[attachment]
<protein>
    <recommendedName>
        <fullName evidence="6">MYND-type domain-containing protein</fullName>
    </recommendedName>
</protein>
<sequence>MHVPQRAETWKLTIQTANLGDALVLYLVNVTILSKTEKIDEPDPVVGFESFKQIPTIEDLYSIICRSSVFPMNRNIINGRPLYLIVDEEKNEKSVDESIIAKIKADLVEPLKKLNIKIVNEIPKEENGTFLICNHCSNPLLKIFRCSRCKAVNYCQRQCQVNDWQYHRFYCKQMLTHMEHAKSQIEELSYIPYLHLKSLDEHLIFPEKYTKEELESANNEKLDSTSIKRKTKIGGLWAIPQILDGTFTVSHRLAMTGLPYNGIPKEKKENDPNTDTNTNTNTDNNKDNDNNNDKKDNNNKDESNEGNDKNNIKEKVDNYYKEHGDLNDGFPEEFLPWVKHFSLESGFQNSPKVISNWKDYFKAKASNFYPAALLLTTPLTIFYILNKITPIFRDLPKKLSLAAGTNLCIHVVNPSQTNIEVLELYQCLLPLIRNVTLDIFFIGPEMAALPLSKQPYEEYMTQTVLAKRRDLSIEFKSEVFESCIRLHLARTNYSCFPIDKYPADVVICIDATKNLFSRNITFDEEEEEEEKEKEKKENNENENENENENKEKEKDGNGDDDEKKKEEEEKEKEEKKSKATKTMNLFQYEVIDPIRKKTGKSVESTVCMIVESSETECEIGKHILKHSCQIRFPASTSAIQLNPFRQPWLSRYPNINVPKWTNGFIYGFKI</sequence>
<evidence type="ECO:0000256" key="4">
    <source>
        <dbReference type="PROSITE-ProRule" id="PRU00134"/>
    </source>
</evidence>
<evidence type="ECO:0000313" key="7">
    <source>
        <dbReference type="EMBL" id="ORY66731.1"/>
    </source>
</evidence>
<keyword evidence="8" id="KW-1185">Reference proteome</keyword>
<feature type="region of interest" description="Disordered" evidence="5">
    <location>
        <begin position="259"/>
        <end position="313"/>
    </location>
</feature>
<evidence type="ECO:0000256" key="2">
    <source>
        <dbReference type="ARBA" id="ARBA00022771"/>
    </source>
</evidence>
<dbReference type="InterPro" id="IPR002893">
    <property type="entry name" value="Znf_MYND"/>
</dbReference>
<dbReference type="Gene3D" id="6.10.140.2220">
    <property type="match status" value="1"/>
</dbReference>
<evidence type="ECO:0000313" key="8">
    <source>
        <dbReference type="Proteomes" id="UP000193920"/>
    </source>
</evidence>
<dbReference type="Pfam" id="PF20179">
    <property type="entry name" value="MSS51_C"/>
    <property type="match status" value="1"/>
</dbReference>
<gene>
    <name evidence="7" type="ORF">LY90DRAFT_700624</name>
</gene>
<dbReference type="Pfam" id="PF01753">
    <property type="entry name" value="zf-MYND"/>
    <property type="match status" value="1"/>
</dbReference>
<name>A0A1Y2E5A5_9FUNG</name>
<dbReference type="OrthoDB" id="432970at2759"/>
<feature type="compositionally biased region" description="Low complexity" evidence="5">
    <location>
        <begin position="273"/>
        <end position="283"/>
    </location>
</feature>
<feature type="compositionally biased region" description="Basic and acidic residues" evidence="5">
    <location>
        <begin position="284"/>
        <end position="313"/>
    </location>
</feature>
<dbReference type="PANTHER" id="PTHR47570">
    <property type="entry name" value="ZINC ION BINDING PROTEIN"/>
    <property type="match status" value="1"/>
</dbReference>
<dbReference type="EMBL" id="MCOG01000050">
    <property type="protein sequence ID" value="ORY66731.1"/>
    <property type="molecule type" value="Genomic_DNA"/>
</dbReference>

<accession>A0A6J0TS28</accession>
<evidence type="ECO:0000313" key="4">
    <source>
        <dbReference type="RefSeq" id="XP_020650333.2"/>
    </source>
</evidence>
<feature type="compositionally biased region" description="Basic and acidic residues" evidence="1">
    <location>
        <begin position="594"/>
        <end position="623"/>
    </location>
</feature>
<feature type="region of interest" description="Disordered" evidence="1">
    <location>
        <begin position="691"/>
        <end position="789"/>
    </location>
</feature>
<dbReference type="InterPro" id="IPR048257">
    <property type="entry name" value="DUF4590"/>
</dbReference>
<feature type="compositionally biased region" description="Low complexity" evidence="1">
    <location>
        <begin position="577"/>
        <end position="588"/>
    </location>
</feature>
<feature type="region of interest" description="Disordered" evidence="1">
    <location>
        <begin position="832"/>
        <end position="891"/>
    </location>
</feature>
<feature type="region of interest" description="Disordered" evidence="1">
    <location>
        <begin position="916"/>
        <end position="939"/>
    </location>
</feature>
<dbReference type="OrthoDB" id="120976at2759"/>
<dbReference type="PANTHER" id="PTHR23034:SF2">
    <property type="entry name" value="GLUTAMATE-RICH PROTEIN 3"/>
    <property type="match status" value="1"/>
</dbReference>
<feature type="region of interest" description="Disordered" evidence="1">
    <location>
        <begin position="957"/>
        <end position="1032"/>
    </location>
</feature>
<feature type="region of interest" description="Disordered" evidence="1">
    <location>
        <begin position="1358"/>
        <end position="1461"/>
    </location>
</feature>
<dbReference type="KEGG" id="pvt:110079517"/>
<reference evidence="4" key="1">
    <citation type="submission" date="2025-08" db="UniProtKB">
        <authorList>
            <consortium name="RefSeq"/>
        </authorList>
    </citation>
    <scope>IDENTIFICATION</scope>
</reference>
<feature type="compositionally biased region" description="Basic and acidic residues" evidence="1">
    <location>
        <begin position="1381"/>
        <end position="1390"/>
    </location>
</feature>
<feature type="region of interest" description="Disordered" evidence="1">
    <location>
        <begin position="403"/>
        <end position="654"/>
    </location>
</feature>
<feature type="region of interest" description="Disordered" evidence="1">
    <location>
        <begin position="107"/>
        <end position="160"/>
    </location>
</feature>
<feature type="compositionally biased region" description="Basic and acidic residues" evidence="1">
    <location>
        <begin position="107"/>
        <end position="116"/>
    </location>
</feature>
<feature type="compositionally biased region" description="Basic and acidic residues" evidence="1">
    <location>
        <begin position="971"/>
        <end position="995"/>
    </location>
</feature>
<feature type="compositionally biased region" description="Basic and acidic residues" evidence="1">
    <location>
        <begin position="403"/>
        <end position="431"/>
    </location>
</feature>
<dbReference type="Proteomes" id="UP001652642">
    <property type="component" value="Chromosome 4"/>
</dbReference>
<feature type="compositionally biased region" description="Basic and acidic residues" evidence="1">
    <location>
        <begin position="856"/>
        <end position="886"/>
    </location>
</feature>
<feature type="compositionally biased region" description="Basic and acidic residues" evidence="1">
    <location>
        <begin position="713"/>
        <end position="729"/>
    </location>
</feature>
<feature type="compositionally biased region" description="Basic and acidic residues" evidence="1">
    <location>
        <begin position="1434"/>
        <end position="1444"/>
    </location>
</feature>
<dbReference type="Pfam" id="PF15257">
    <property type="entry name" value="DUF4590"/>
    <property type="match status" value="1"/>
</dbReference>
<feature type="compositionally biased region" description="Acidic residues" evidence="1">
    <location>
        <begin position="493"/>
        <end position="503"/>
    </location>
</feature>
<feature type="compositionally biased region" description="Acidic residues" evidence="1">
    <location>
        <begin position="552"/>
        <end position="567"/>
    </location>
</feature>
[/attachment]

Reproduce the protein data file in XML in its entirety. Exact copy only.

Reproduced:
<protein>
    <recommendedName>
        <fullName evidence="6">MYND-type domain-containing protein</fullName>
    </recommendedName>
</protein>
<sequence>MHVPQRAETWKLTIQTANLGDALVLYLVNVTILSKTEKIDEPDPVVGFESFKQIPTIEDLYSIICRSSVFPMNRNIINGRPLYLIVDEEKNEKSVDESIIAKIKADLVEPLKKLNIKIVNEIPKEENGTFLICNHCSNPLLKIFRCSRCKAVNYCQRQCQVNDWQYHRFYCKQMLTHMEHAKSQIEELSYIPYLHLKSLDEHLIFPEKYTKEELESANNEKLDSTSIKRKTKIGGLWAIPQILDGTFTVSHRLAMTGLPYNGIPKEKKENDPNTDTNTNTNTDNNKDNDNNNDKKDNNNKDESNEGNDKNNIKEKVDNYYKEHGDLNDGFPEEFLPWVKHFSLESGFQNSPKVISNWKDYFKAKASNFYPAALLLTTPLTIFYILNKITPIFRDLPKKLSLAAGTNLCIHVVNPSQTNIEVLELYQCLLPLIRNVTLDIFFIGPEMAALPLSKQPYEEYMTQTVLAKRRDLSIEFKSEVFESCIRLHLARTNYSCFPIDKYPADVVICIDATKNLFSRNITFDEEEEEEEKEKEKKENNENENENENENKEKEKDGNGDDDEKKKEEEEKEKEEKKSKATKTMNLFQYEVIDPIRKKTGKSVESTVCMIVESSETECEIGKHILKHSCQIRFPASTSAIQLNPFRQPWLSRYPNINVPKWTNGFIYGFKI</sequence>
<evidence type="ECO:0000256" key="4">
    <source>
        <dbReference type="PROSITE-ProRule" id="PRU00134"/>
    </source>
</evidence>
<evidence type="ECO:0000313" key="7">
    <source>
        <dbReference type="EMBL" id="ORY66731.1"/>
    </source>
</evidence>
<keyword evidence="8" id="KW-1185">Reference proteome</keyword>
<feature type="region of interest" description="Disordered" evidence="5">
    <location>
        <begin position="259"/>
        <end position="313"/>
    </location>
</feature>
<evidence type="ECO:0000256" key="2">
    <source>
        <dbReference type="ARBA" id="ARBA00022771"/>
    </source>
</evidence>
<dbReference type="InterPro" id="IPR002893">
    <property type="entry name" value="Znf_MYND"/>
</dbReference>
<dbReference type="Gene3D" id="6.10.140.2220">
    <property type="match status" value="1"/>
</dbReference>
<evidence type="ECO:0000313" key="8">
    <source>
        <dbReference type="Proteomes" id="UP000193920"/>
    </source>
</evidence>
<dbReference type="Pfam" id="PF20179">
    <property type="entry name" value="MSS51_C"/>
    <property type="match status" value="1"/>
</dbReference>
<gene>
    <name evidence="7" type="ORF">LY90DRAFT_700624</name>
</gene>
<dbReference type="Pfam" id="PF01753">
    <property type="entry name" value="zf-MYND"/>
    <property type="match status" value="1"/>
</dbReference>
<name>A0A1Y2E5A5_9FUNG</name>
<dbReference type="OrthoDB" id="432970at2759"/>
<feature type="compositionally biased region" description="Low complexity" evidence="5">
    <location>
        <begin position="273"/>
        <end position="283"/>
    </location>
</feature>
<feature type="compositionally biased region" description="Basic and acidic residues" evidence="5">
    <location>
        <begin position="284"/>
        <end position="313"/>
    </location>
</feature>
<dbReference type="PANTHER" id="PTHR47570">
    <property type="entry name" value="ZINC ION BINDING PROTEIN"/>
    <property type="match status" value="1"/>
</dbReference>
<dbReference type="EMBL" id="MCOG01000050">
    <property type="protein sequence ID" value="ORY66731.1"/>
    <property type="molecule type" value="Genomic_DNA"/>
</dbReference>

<accession>A0A6J0TS28</accession>
<evidence type="ECO:0000313" key="4">
    <source>
        <dbReference type="RefSeq" id="XP_020650333.2"/>
    </source>
</evidence>
<feature type="compositionally biased region" description="Basic and acidic residues" evidence="1">
    <location>
        <begin position="594"/>
        <end position="623"/>
    </location>
</feature>
<feature type="region of interest" description="Disordered" evidence="1">
    <location>
        <begin position="691"/>
        <end position="789"/>
    </location>
</feature>
<dbReference type="InterPro" id="IPR048257">
    <property type="entry name" value="DUF4590"/>
</dbReference>
<feature type="compositionally biased region" description="Low complexity" evidence="1">
    <location>
        <begin position="577"/>
        <end position="588"/>
    </location>
</feature>
<feature type="region of interest" description="Disordered" evidence="1">
    <location>
        <begin position="832"/>
        <end position="891"/>
    </location>
</feature>
<feature type="region of interest" description="Disordered" evidence="1">
    <location>
        <begin position="916"/>
        <end position="939"/>
    </location>
</feature>
<dbReference type="OrthoDB" id="120976at2759"/>
<dbReference type="PANTHER" id="PTHR23034:SF2">
    <property type="entry name" value="GLUTAMATE-RICH PROTEIN 3"/>
    <property type="match status" value="1"/>
</dbReference>
<feature type="region of interest" description="Disordered" evidence="1">
    <location>
        <begin position="957"/>
        <end position="1032"/>
    </location>
</feature>
<feature type="region of interest" description="Disordered" evidence="1">
    <location>
        <begin position="1358"/>
        <end position="1461"/>
    </location>
</feature>
<dbReference type="KEGG" id="pvt:110079517"/>
<reference evidence="4" key="1">
    <citation type="submission" date="2025-08" db="UniProtKB">
        <authorList>
            <consortium name="RefSeq"/>
        </authorList>
    </citation>
    <scope>IDENTIFICATION</scope>
</reference>
<feature type="compositionally biased region" description="Basic and acidic residues" evidence="1">
    <location>
        <begin position="1381"/>
        <end position="1390"/>
    </location>
</feature>
<feature type="region of interest" description="Disordered" evidence="1">
    <location>
        <begin position="403"/>
        <end position="654"/>
    </location>
</feature>
<feature type="region of interest" description="Disordered" evidence="1">
    <location>
        <begin position="107"/>
        <end position="160"/>
    </location>
</feature>
<feature type="compositionally biased region" description="Basic and acidic residues" evidence="1">
    <location>
        <begin position="107"/>
        <end position="116"/>
    </location>
</feature>
<feature type="compositionally biased region" description="Basic and acidic residues" evidence="1">
    <location>
        <begin position="971"/>
        <end position="995"/>
    </location>
</feature>
<feature type="compositionally biased region" description="Basic and acidic residues" evidence="1">
    <location>
        <begin position="403"/>
        <end position="431"/>
    </location>
</feature>
<dbReference type="Proteomes" id="UP001652642">
    <property type="component" value="Chromosome 4"/>
</dbReference>
<feature type="compositionally biased region" description="Basic and acidic residues" evidence="1">
    <location>
        <begin position="856"/>
        <end position="886"/>
    </location>
</feature>
<feature type="compositionally biased region" description="Basic and acidic residues" evidence="1">
    <location>
        <begin position="713"/>
        <end position="729"/>
    </location>
</feature>
<feature type="compositionally biased region" description="Basic and acidic residues" evidence="1">
    <location>
        <begin position="1434"/>
        <end position="1444"/>
    </location>
</feature>
<dbReference type="Pfam" id="PF15257">
    <property type="entry name" value="DUF4590"/>
    <property type="match status" value="1"/>
</dbReference>
<feature type="compositionally biased region" description="Acidic residues" evidence="1">
    <location>
        <begin position="493"/>
        <end position="503"/>
    </location>
</feature>
<feature type="compositionally biased region" description="Acidic residues" evidence="1">
    <location>
        <begin position="552"/>
        <end position="567"/>
    </location>
</feature>